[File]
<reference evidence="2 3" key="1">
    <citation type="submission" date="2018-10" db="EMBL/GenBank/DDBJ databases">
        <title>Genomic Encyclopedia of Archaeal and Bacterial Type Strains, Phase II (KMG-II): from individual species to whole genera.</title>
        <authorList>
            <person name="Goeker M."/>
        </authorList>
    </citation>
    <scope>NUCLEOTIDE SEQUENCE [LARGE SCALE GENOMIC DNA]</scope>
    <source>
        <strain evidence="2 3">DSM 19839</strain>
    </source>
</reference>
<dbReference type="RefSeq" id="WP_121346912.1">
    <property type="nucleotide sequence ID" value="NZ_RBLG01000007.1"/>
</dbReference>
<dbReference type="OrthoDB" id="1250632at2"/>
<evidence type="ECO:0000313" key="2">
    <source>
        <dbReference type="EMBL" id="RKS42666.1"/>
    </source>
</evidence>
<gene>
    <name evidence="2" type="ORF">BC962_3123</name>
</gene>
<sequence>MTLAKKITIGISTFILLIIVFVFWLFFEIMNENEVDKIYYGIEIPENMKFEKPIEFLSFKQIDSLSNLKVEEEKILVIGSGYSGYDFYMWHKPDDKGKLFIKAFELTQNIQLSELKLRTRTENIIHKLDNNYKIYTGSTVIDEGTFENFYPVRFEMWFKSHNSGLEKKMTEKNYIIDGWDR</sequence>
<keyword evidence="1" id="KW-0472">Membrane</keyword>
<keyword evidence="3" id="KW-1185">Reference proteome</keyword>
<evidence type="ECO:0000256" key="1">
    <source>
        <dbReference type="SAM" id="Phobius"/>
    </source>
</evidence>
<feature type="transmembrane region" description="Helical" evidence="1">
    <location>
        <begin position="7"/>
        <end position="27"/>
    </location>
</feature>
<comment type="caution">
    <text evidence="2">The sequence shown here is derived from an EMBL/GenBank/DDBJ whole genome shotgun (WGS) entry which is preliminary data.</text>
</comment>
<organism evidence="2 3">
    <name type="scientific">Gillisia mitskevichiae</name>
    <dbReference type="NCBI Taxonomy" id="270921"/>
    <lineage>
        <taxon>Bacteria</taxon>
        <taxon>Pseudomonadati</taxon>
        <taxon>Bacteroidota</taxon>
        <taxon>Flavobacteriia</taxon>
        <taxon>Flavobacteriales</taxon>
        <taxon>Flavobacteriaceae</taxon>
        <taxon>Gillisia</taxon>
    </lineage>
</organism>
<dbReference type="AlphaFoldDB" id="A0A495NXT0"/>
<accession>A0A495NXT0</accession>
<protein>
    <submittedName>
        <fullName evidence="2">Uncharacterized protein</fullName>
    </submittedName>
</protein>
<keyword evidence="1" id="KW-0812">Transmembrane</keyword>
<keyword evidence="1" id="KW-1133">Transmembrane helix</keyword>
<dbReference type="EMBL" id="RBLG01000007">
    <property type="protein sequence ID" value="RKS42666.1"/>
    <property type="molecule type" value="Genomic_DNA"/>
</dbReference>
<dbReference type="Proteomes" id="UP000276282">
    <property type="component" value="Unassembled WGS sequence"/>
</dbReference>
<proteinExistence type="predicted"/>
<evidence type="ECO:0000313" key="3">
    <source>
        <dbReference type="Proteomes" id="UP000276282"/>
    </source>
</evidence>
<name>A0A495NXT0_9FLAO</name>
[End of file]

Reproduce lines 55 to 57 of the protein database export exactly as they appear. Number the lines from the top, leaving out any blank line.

<dbReference type="AlphaFoldDB" id="A0A495NXT0"/>
<accession>A0A495NXT0</accession>
<protein>